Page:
Laima

Designed by Bogidar Mascareñas. Released 2019.

Stencils are often restrictive and industrial, not expressive and flourished. As a stencil made by calligraphy instead of a machine, Laima is a perfect brand ambassador for album art, upscale venues, special occasions, and packaging.

Soul of music!

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Festival heaven for people who look sickeningly good in skinny black jeans.

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Atingida a oitava edição, o NOS Primavera Sound já acumulou uma boa série de capítulos memoráveis que continuam a superar-se. Há razões para acreditar nesta projecção: não houve um ano que não tenha sido um passo em frente para o festival do Porto.

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A edição de 2019 garantiu a presença de cerca de 75.000 participantes no Parque da Cidade durante os três dias de festival e fê-lo com o cartaz mais eclético e festivo desde a sua primeira edição.

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The Backstory

Laima

Laima is a calligraphy-inspired stencil made to look lively & unexpected

Laima is the brush-formed stencil from Bogidar Mascareñas that will create an ovation for branding, album art, upscale venues, and packaging. If wide appeal, attention to detail, or international reach is necessary for your brand, consider Laima’s high-calibre design as your personal ambassador.

The general font user is accustomed to stencil typefaces that have a brute look to them — industrial, mechanical, restrictive, or even militarised. Stencils are commonly used because they serve a function, like spray-painting over template letters, giving the reader a warning that must be heeded for safety, or a command to follow immediately. Wooden crates and grunge art are the medium and black or red paint are the norm. Laima, instead, creates a stencil from the world of calligraphy to turn all this on its head.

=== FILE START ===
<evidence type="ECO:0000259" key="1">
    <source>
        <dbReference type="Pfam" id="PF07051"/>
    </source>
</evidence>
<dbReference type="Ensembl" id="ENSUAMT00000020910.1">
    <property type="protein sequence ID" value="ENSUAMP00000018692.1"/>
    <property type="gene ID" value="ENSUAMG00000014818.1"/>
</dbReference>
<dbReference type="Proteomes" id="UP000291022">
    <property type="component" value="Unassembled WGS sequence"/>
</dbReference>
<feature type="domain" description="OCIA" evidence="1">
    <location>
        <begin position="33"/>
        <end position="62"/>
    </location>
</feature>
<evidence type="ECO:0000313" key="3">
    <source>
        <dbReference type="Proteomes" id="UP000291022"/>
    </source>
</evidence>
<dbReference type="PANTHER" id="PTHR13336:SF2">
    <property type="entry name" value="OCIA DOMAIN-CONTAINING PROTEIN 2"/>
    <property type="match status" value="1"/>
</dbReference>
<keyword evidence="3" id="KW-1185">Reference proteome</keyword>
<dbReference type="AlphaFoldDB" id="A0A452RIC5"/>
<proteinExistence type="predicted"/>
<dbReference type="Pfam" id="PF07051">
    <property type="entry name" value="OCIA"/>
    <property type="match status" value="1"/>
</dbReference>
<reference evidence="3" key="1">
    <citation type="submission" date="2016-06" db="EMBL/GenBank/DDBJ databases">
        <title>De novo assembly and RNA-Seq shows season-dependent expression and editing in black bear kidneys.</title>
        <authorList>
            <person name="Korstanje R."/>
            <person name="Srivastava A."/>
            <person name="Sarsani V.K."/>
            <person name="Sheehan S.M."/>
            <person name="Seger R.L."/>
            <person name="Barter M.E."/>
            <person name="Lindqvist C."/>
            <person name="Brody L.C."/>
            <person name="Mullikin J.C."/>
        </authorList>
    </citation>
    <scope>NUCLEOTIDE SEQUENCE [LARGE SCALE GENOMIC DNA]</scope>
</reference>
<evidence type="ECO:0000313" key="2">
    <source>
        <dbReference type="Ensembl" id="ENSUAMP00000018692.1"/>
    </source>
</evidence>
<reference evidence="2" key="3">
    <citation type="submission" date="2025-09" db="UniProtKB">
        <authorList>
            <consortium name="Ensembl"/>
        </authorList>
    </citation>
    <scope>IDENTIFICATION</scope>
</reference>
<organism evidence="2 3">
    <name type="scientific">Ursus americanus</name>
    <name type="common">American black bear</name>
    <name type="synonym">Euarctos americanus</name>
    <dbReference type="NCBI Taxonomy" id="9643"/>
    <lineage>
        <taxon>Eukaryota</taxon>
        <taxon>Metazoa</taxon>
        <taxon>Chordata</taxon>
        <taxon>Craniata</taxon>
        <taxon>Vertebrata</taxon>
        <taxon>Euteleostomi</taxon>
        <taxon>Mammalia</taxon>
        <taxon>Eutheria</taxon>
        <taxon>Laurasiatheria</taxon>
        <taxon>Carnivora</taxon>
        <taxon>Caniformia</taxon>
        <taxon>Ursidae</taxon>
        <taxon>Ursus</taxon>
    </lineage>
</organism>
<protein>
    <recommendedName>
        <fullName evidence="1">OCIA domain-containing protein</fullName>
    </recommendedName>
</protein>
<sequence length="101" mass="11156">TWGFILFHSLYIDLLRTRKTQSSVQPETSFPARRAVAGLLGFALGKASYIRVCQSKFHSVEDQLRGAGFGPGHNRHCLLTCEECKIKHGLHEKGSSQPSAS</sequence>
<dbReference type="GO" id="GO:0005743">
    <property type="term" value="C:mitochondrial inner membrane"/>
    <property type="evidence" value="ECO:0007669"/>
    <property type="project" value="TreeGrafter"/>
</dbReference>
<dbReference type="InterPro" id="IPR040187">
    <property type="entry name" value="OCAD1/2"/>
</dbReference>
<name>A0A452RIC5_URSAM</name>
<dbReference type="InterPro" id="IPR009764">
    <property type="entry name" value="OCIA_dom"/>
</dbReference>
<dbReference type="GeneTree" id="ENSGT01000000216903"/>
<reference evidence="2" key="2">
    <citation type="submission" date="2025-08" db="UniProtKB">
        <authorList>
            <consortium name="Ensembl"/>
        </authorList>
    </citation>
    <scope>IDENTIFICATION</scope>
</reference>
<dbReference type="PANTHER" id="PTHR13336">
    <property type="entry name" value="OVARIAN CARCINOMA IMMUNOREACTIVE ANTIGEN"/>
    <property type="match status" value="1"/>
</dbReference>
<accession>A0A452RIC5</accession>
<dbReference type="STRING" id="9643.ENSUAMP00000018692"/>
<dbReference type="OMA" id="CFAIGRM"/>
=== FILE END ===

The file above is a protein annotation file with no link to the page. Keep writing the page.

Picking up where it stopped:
Laima’s 12 stencil styles (six roman and six italic) use the junctures of calligraphic strokes as an opportunity to achieve an uncommon stencil effect, shifting to create unexpected shapes and the illusion of twisted, disconnected overlaps. Inspired by “Arte Nueva de Escribir”, an engravings book published by Francisco Palomares in 1776, Laima progressed well beyond its beginning as a Type and Media Master’s project at KABK, The Hague (NL). It sometimes required completely new character shapes to accommodate the space needed for clear diacritic marks, and was further enhanced with flourishes and alternates for liveliness and variety in individual or branded work.

Laima’s italic begins with swashes and uses OpenType features to automatically turn them off with more than two successive capital letters. Use one swashed character for a drop cap, two for ligatured fun, turn them on or off at your discretion, or change the ascender length and swash shape to suit your creative need. With two styles of numerals and stylistic sets for final forms, Laima’s 12 styles and hundreds of Latin-based languages can turn simple words into an occasion that would immediately benefit high-class brands and special uses. Set that article title, release that new product, code your best-looking UI yet, letterpress that business card, and print that gourmet label. Whatever is next, Laima is the unexpected stencil partner to introduce it to an expectant world.

CREDITS
Lead design and concept
Bogidar Mascareñas

Engineering
Joancarles Casasín

Quality assurance
Azza Alameddine

Kerning
Bogidar Mascareñas
Radek Sidun

Graphic design
Rabab Charafeddine
Elena Veguillas

Copywriting
Joshua Farmer

The Laima project started during
Bogidar Mascareñas’s studies at TypeMedia.